Is there any concern more beautiful and more fundamental for the artist than to awaken each individual to the presence of the invisible, to these dormant powers that may as much be menacing as doors to imagination and fantasy, and the beginning of all stories? Ghosts, spirits, angels who haunt our existences, lining of the world framed in the latency of visibility, the invisible equally highlights the spiritual dimension that constructs societies in their truest identity.
The collaborative project between Tokyo University of the Arts and the Beaux-Arts de Paris (Global Art Joint Project) was developed via a succession of experiences and linkages (journeys to Tokyo, Toride, Paris, and Chambord), developing through an ascensional process of encounters, apprenticeships and dialogues, equally making room for interstices and gaps. The result of this adventure, gathering the works of sixteen students and three professors in the rooms of the Château de Chambord, is based on a comparative approach between Japan and France and is constructed within the interval – this element communal experiences left blind – between East and West, city and countryside, group and individual. Just as the double helix of the staircase (often attributed to Leonardo da Vinci) acts as an invisible, structuring spine in the center of the Castle, the exhibition unfolds amongst the invisible community of experiences that nourished the group.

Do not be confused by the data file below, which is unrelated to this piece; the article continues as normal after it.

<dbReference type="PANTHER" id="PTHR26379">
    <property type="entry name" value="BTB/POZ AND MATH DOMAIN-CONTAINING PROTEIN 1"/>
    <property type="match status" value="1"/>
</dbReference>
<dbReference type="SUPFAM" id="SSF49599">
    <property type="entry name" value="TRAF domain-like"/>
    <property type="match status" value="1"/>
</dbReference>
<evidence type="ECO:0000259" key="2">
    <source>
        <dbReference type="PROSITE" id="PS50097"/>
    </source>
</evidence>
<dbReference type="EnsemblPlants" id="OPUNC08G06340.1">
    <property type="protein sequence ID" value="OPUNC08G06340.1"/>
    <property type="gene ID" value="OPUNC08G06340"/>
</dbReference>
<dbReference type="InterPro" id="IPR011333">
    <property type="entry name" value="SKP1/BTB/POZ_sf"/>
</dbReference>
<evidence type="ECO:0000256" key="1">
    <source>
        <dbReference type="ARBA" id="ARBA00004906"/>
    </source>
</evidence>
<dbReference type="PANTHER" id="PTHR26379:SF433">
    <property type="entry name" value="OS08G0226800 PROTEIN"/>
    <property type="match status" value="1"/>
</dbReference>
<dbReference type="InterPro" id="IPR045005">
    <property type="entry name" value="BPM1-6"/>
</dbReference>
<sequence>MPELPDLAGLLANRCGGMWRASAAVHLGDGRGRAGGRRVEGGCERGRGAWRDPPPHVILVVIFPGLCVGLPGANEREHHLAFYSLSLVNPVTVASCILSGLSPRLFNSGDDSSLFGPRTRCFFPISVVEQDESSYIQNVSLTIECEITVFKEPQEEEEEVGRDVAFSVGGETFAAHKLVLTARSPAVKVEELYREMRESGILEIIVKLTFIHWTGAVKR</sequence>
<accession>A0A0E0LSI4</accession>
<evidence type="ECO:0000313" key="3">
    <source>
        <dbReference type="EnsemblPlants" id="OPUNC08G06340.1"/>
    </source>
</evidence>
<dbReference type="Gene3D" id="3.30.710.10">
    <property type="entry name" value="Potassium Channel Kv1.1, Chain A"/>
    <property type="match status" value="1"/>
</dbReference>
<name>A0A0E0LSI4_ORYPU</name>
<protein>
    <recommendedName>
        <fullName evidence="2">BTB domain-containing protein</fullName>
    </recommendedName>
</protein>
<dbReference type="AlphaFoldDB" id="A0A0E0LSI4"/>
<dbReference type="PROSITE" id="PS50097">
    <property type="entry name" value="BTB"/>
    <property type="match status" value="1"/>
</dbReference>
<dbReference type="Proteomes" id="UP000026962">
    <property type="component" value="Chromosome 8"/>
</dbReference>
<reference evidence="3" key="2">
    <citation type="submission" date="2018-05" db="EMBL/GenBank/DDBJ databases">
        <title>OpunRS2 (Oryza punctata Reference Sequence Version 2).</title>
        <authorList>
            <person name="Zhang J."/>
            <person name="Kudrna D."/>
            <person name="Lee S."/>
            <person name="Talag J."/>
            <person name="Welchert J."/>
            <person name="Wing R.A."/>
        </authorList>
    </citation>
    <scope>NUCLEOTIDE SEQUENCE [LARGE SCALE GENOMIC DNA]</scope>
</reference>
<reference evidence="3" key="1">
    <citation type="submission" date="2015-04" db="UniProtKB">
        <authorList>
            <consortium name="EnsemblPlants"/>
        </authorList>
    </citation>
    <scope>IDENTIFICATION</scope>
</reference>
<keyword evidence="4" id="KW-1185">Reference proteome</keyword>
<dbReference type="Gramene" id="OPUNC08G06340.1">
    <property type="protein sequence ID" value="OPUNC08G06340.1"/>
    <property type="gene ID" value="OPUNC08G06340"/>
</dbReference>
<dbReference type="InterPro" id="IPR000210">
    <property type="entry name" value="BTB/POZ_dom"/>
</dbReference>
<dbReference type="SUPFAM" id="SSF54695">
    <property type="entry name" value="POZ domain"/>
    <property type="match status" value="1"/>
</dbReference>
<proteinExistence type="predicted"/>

If ghosts appear in Japan between two mirrors, on the threshold and within the liminal, it is here in the interval between the two spirals of the staircase, in the eye of the double helix, that a space is left open to the imaginary and the phantasmal. This hidden hearth, this piece of the invisible plays its game of evasion and hide-and-seek and develops the fruitful distance that links the participating artists closer together without ever making them coincide. Through this dynamic of linkage and slippage, the artists present all to this invisible commune, preserving it within the crux of the whirlwind of life.
Clélia Zernik (Professor, Theoretical Teaching/Philosophy of Art, The Beaux-Arts de Paris)
Thursday, 15 December 2016 – Sunday, 19 February 2017
Hours open: 9:00am-5:00pm
Venue: Château de Chambord (Second floor of the castle keep)
Domaine national de Chambord, 41250 Chambord, France
Closed on: Sunday, 25 December 2016 / Sunday, 1 January 2017 / Monday, 30 January 2017
Price: Free with the ticket to the castle.
Full price: 11 euros, Reduced price: 9 euros, Free for individuals under 26 years and long-term EU residents aged 18 to 25
Organized and planned by: Tokyo University of the Arts and the Beaux-Arts de Paris
In partnership with: Domaine national de Chambord
Supported by: Fondation Carmignac, Lupicia, and Lefranc & Bourgeois